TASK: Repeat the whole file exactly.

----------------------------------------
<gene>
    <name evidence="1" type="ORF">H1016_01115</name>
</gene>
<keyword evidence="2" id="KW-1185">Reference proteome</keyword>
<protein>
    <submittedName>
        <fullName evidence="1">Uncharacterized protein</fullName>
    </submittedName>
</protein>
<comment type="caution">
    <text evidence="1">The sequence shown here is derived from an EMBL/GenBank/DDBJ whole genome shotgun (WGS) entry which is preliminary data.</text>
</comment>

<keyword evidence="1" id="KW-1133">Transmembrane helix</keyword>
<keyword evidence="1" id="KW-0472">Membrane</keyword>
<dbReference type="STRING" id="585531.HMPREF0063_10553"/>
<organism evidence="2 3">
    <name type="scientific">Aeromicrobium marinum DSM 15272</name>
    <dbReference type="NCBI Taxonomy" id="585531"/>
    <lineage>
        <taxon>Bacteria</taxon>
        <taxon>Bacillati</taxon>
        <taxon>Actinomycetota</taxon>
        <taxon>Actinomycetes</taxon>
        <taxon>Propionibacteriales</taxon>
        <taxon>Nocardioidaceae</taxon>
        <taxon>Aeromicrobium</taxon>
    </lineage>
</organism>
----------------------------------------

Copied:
<gene>
    <name evidence="1" type="ORF">H1016_01115</name>
</gene>
<keyword evidence="2" id="KW-1185">Reference proteome</keyword>
<protein>
    <submittedName>
        <fullName evidence="1">Uncharacterized protein</fullName>
    </submittedName>
</protein>
<comment type="caution">
    <text evidence="1">The sequence shown here is derived from an EMBL/GenBank/DDBJ whole genome shotgun (WGS) entry which is preliminary data.</text>
</comment>

<keyword evidence="1" id="KW-1133">Transmembrane helix</keyword>
<keyword evidence="1" id="KW-0472">Membrane</keyword>
<dbReference type="STRING" id="585531.HMPREF0063_10553"/>
<organism evidence="2 3">
    <name type="scientific">Aeromicrobium marinum DSM 15272</name>
    <dbReference type="NCBI Taxonomy" id="585531"/>
    <lineage>
        <taxon>Bacteria</taxon>
        <taxon>Bacillati</taxon>
        <taxon>Actinomycetota</taxon>
        <taxon>Actinomycetes</taxon>
        <taxon>Propionibacteriales</taxon>
        <taxon>Nocardioidaceae</taxon>
        <taxon>Aeromicrobium</taxon>
    </lineage>
</organism>